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Pyrtolin, saying that "the U.S. government regulates the market" ergo it is a secular market is a misuse of language. There are some federal regulations on commerce, there are some state level regulations, and some are municipal. It is true that the Federal level does have regulation, but the statement that the Federal level "regulates commerce" is a half-truth, since it makes it sound like the Federal government somehow set up the market and its rules and upholds them. And nothing could be further from the truth.

The entire basis of American commerce is actually the right for individuals to trade with other individuals as they see fit, freely. This existed prior to the Federal government and is not predicated by it. The creation of a Federal government didn't suddenly make the market "the Federal government's market." The right to trade belongs to each person, not to a government organization. Some people are secular, some are religious. "The market" isn't some homogeneous thing in which each business operates; it's just people doing their thing, and the aggregate is called 'the market.' There is no difference between a person selling cakes out of his own home versus at a store front (aside from zoning and license issues); no difference if it's for his friends or for strangers (as long as he pays taxes on revenue). Saying that by choosing to sell cakes at a store front suddenly makes you a "public business" is contrary to every tenet of American values and commerce.

Now: There are some laws over the years that are exceptions to this reality, such as various tax laws (like the income tax), protected status (to prevent discrimination), workplace laws (safety, cleanliness, etc), and so forth. Each of these is a modification on the framework of each person being allowed to decide how to run his own business. You are taking the existence of exceptions and assuming that a business owner no longer has any choice and that once he 'decides to join the public market' (whatever that means) he is now a vassal of the state. This is just false on every level.

The issue here is not about secular vs religious and how that applies to the marketplace. The issue is whether protected status trumps religious freedom. That's about it. In certain gray area cases such as we're discussing it appears that no matter what is decided the rights of one group or another will have to be trod over, and while that's unfortunate it doesn't mean that either group is talking nonsense or trumping up fake arguments.

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TomDavidson
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I'm curious why "religious freedom" enters into it at all, Fenring. Shouldn't an atheist baker who just doesn't like gay people be free to refuse to make them cakes?
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Wayward Son
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And I wonder about the word "status." Should a baker be allowed to refuse to make cakes for Christians if he doesn't like them? Buddhists? Moslems? Blue-eyed people with black hair?

The only reason certain groups have "protected status" is because they historically have been discriminated against. But others could and should be added to such status if they start being discriminated against, including Christians.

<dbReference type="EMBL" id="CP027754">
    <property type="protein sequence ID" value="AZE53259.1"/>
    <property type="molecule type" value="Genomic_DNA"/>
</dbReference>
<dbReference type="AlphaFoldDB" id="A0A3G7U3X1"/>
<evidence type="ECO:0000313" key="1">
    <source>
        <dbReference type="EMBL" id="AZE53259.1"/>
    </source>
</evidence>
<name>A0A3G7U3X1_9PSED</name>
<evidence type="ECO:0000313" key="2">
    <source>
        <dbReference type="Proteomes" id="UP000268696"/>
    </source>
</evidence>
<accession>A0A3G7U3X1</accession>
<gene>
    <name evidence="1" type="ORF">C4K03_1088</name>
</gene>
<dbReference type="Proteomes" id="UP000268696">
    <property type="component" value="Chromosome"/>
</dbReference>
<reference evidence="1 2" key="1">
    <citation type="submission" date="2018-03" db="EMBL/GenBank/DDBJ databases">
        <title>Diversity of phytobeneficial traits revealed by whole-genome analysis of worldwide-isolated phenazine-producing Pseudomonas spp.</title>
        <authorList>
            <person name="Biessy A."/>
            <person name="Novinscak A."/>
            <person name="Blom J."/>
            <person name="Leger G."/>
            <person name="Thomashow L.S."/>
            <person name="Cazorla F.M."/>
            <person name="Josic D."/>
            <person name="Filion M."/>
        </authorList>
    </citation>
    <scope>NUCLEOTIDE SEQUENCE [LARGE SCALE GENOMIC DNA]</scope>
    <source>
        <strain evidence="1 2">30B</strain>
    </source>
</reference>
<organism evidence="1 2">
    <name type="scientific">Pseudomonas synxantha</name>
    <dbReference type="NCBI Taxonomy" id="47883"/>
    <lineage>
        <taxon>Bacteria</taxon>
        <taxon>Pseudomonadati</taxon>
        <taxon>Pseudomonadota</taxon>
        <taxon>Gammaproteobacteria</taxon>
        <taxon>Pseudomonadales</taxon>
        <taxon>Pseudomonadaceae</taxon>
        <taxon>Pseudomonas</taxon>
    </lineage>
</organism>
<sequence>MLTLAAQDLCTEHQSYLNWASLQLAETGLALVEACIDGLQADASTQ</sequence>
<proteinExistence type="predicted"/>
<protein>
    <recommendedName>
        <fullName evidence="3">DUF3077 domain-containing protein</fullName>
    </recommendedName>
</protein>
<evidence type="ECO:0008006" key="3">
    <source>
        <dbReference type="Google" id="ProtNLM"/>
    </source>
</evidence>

[ May 01, 2015, 01:56 PM: Message edited by: Wayward Son ]

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Aris Katsaris
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Well said, Tom.
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scifibum
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Tom: Because Fenring is talking about conflicting rights. If we grant that someone's exercise of religion can include "refusing to sell services to gay people or for gay events", then making that illegal is a restriction on their religious freedom. That has to be balanced against the civil rights of the people who would be discriminated against.

The atheist has a right of freedom of association, so there's actually a similar conflict in his case.

WS: Religion is already a protected class, of course.

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Fenring
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quote:
Originally posted by TomDavidson:
I'm curious why "religious freedom" enters into it at all, Fenring. Shouldn't an atheist baker who just doesn't like gay people be free to refuse to make them cakes?

I'm not really addressing "should", but rather trying to describe what is meant by "free market." If you're asking me what I personally endorse then I don't endorse much about the current economic model at all. However based on the system the U.S. is 'supposed' to have, it seems like outside of an exceptional law anyone should be allowed to refuse service to anyone else as they see fit. In fact this is the law right now for everyone except protected groups. If I run a store I can turn away a customer because I don't like the look on his face. It's totally legitimate, although I'll likely get a bad reputation for doing so and it will hurt my business. In general it would be totally idiotic for a company to start turning away entire groups of customers, especially in a recession, but that's another matter and has to do with their bottom line.

This is the 'normal' state of affairs in business; you associate with the people whom you choose based on whatever intelligent or stupid criteria you want. With the advent of protected classes of people this rule of thumb is abrogated and you legally cannot refuse to serve someone just for being in that protected class (although you can lie and make up another reason why you're refusing; this will fail eventually if you do so repeatedly and the pattern becomes apparent). This is all straightforward and would generate no conflict on its own, except for the fact that since religious freedom is also guaranteed by law there will be cases where protected classes of people request services that create scenarios problematic to the religion of the owner (so the argument goes). This would not be an issue except for the existence of protected classes, because if a non-protected person (e.g. a white straight male) requested a service that infringed on the owner's religion then he could simply refuse and there would be nothing else to say.